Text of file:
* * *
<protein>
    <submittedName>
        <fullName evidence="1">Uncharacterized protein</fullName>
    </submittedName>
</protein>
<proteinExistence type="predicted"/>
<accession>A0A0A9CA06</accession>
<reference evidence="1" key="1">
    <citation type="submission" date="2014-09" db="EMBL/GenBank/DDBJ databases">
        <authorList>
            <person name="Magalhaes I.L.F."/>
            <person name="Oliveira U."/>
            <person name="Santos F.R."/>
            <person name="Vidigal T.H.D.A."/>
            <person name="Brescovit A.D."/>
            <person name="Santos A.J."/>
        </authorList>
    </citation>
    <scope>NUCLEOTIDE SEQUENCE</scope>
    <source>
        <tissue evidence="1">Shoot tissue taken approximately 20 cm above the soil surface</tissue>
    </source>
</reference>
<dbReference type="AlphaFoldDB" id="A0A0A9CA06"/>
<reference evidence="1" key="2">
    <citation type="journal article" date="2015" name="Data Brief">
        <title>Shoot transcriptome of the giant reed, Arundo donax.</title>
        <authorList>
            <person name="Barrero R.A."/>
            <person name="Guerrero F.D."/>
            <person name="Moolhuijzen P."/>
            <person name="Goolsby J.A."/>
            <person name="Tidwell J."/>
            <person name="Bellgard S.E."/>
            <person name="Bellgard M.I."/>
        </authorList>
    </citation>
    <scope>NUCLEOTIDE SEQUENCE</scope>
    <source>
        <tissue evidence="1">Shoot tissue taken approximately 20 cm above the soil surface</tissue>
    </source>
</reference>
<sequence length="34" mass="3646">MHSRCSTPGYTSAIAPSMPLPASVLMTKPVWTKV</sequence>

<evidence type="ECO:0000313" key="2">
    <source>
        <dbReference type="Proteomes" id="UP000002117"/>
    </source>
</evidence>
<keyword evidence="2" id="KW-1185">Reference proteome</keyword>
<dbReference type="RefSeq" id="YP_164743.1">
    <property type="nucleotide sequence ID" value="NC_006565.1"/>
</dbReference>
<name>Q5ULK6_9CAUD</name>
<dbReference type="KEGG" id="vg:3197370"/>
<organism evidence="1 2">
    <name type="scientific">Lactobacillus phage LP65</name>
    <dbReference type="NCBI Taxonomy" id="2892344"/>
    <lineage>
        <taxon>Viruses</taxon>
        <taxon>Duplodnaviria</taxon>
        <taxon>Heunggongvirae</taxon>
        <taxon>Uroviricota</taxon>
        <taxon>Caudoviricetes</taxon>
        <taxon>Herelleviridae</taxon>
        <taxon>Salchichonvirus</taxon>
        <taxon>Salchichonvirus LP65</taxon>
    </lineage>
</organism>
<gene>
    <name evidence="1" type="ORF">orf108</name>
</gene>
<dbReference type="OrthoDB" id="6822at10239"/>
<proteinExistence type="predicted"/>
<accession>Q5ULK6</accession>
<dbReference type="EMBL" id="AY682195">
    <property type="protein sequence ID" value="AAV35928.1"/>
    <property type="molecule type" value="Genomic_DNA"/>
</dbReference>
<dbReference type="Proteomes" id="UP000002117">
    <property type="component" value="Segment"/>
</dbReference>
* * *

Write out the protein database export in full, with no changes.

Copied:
<protein>
    <submittedName>
        <fullName evidence="1">Uncharacterized protein</fullName>
    </submittedName>
</protein>
<proteinExistence type="predicted"/>
<accession>A0A0A9CA06</accession>
<reference evidence="1" key="1">
    <citation type="submission" date="2014-09" db="EMBL/GenBank/DDBJ databases">
        <authorList>
            <person name="Magalhaes I.L.F."/>
            <person name="Oliveira U."/>
            <person name="Santos F.R."/>
            <person name="Vidigal T.H.D.A."/>
            <person name="Brescovit A.D."/>
            <person name="Santos A.J."/>
        </authorList>
    </citation>
    <scope>NUCLEOTIDE SEQUENCE</scope>
    <source>
        <tissue evidence="1">Shoot tissue taken approximately 20 cm above the soil surface</tissue>
    </source>
</reference>
<dbReference type="AlphaFoldDB" id="A0A0A9CA06"/>
<reference evidence="1" key="2">
    <citation type="journal article" date="2015" name="Data Brief">
        <title>Shoot transcriptome of the giant reed, Arundo donax.</title>
        <authorList>
            <person name="Barrero R.A."/>
            <person name="Guerrero F.D."/>
            <person name="Moolhuijzen P."/>
            <person name="Goolsby J.A."/>
            <person name="Tidwell J."/>
            <person name="Bellgard S.E."/>
            <person name="Bellgard M.I."/>
        </authorList>
    </citation>
    <scope>NUCLEOTIDE SEQUENCE</scope>
    <source>
        <tissue evidence="1">Shoot tissue taken approximately 20 cm above the soil surface</tissue>
    </source>
</reference>
<sequence length="34" mass="3646">MHSRCSTPGYTSAIAPSMPLPASVLMTKPVWTKV</sequence>

<evidence type="ECO:0000313" key="2">
    <source>
        <dbReference type="Proteomes" id="UP000002117"/>
    </source>
</evidence>
<keyword evidence="2" id="KW-1185">Reference proteome</keyword>
<dbReference type="RefSeq" id="YP_164743.1">
    <property type="nucleotide sequence ID" value="NC_006565.1"/>
</dbReference>
<name>Q5ULK6_9CAUD</name>
<dbReference type="KEGG" id="vg:3197370"/>
<organism evidence="1 2">
    <name type="scientific">Lactobacillus phage LP65</name>
    <dbReference type="NCBI Taxonomy" id="2892344"/>
    <lineage>
        <taxon>Viruses</taxon>
        <taxon>Duplodnaviria</taxon>
        <taxon>Heunggongvirae</taxon>
        <taxon>Uroviricota</taxon>
        <taxon>Caudoviricetes</taxon>
        <taxon>Herelleviridae</taxon>
        <taxon>Salchichonvirus</taxon>
        <taxon>Salchichonvirus LP65</taxon>
    </lineage>
</organism>
<gene>
    <name evidence="1" type="ORF">orf108</name>
</gene>
<dbReference type="OrthoDB" id="6822at10239"/>
<proteinExistence type="predicted"/>
<accession>Q5ULK6</accession>
<dbReference type="EMBL" id="AY682195">
    <property type="protein sequence ID" value="AAV35928.1"/>
    <property type="molecule type" value="Genomic_DNA"/>
</dbReference>
<dbReference type="Proteomes" id="UP000002117">
    <property type="component" value="Segment"/>
</dbReference>